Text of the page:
Net NeutralityJournalismNews

F ake News Game and Testing Net Neutrality

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Nick Cotton Feb 23, 2018

Here’s the news we’re talking about around the Zbra Studios water cooler. We’ve provided key bullet points from each article for the speed readers out there.

Can Making This Fake News Game Train People To Spot It In Real Life?
By Adele Peters from Fast Company
  • “Researchers at the University of Cambridge created the game, along with designers from the Dutch media collective Drog, after their previous research showed that exposing people to a small amount of misinformation could help inoculate them against more fake news.”
  • “The students were given a fact sheet on asylum seekers, and then played the roles of alarmists, conspiracy theorists, or clickbait mongers, using the game’s techniques to distort the facts. By the end of the process, they were more likely to question fake news about refugees than their classmates who hadn’t gone through the process.”
  • “They’re also working on variations of the game, including one for children with different subject matter (fake news about Spongebob Squarepants).”
As Protection Ends, Here’s One Way to Test for Net Neutrality
By Klint Finley
  • “As the FCC withdraws from protecting net neutrality, states are taking up the fight. Five governors have issued executive orders banning state agencies from doing business with broadband providers that don’t promise to protect net neutrality, and at least 26 state legislatures are considering net neutrality rules as well.”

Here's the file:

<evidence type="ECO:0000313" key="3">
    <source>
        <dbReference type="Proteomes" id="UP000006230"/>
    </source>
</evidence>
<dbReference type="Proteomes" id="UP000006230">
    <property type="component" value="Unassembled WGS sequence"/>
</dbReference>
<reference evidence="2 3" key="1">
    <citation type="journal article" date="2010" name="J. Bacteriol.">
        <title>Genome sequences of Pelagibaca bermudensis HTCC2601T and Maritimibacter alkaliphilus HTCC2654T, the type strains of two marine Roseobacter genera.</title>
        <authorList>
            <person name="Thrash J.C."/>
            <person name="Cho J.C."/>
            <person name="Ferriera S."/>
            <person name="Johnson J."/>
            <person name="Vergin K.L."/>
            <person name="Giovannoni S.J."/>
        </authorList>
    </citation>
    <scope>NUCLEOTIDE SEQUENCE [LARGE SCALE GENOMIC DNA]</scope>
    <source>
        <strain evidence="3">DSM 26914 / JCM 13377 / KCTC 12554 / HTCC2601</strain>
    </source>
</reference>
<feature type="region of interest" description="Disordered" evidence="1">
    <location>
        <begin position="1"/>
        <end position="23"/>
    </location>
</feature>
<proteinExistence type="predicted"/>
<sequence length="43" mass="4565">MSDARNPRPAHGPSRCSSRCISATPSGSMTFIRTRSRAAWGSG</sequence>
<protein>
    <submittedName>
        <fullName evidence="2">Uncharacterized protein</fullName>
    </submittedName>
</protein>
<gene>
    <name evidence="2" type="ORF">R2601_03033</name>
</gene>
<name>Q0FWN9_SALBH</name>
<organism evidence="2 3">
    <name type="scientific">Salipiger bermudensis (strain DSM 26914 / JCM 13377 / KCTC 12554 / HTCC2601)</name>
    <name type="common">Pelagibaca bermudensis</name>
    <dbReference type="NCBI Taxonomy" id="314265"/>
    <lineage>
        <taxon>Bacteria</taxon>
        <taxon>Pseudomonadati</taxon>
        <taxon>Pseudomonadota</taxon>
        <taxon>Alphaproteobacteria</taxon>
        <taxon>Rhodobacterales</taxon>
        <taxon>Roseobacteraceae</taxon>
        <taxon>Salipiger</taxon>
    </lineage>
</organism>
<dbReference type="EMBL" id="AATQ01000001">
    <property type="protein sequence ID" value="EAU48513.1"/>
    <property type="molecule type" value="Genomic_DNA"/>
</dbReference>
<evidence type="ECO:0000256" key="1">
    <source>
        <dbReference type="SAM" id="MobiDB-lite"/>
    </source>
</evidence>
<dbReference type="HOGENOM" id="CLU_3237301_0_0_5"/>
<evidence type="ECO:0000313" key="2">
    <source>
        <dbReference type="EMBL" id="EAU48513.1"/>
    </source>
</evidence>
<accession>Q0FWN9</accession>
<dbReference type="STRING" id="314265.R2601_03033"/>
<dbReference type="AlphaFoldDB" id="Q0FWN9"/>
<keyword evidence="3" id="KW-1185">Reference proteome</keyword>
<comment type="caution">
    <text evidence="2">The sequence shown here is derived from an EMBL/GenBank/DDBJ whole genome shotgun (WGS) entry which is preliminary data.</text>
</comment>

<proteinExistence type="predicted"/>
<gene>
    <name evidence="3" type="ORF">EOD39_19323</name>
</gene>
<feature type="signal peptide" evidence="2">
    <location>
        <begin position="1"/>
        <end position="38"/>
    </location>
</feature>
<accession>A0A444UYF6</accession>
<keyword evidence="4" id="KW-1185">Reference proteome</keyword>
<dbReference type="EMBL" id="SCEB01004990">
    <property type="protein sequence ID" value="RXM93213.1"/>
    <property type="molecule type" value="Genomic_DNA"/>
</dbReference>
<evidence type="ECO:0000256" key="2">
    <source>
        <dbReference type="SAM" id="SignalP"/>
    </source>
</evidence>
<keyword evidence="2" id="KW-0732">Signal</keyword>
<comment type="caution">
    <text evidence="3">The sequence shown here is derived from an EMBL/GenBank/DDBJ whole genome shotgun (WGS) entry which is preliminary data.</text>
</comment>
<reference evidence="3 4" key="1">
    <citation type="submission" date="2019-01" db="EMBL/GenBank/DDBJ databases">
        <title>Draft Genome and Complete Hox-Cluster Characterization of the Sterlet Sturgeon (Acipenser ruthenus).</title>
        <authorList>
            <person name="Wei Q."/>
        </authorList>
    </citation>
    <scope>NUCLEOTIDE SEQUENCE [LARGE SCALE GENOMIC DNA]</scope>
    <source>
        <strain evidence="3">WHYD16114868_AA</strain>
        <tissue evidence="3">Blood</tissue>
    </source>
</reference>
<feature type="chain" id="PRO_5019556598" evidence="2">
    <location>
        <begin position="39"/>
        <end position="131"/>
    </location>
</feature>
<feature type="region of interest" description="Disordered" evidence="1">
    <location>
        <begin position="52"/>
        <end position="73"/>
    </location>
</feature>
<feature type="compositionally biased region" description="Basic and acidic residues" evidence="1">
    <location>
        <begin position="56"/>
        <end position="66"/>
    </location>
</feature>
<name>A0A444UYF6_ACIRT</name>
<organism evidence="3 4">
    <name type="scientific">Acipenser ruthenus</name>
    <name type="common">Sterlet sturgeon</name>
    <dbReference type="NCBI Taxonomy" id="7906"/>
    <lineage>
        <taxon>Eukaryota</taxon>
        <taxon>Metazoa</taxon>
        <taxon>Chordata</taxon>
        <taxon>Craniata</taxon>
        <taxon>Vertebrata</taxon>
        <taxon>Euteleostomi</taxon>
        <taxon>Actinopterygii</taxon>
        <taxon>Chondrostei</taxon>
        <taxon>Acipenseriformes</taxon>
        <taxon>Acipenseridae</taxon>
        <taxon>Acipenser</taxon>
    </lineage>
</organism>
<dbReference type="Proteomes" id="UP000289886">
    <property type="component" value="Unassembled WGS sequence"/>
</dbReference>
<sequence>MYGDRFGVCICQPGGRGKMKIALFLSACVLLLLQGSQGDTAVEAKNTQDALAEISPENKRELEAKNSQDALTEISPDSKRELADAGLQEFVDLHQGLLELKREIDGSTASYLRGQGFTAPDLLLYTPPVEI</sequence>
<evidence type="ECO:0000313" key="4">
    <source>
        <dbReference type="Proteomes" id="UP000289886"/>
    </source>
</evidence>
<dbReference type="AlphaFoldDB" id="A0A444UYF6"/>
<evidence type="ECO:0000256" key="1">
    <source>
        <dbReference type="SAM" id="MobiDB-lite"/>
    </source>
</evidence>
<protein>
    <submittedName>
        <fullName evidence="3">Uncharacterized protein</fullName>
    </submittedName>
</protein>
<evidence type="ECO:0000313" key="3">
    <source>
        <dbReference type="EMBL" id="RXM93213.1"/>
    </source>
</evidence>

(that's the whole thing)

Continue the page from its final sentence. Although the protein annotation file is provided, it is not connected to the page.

• “Choffnes says the team hasn’t found any cable or DSL providers like Comcast or Charter throttling video. But it has noticed that AT&T, T-Mobile, and Verizon all take take steps to slow video content on their mobile networks. All three disclose the practice and both AT&T and T-Mobile allow you to opt out of the speed constraints.”
  • “…state regulators will also need to rely on reports from the public, whistleblowers, and disclosures from carriers, as well as crowdsourced tools like Wehe. If a broadband provider did decide to discriminate against particular sites or content, a state attorney general could then build a case based on consumer complaints, network data, and insider testimony,”

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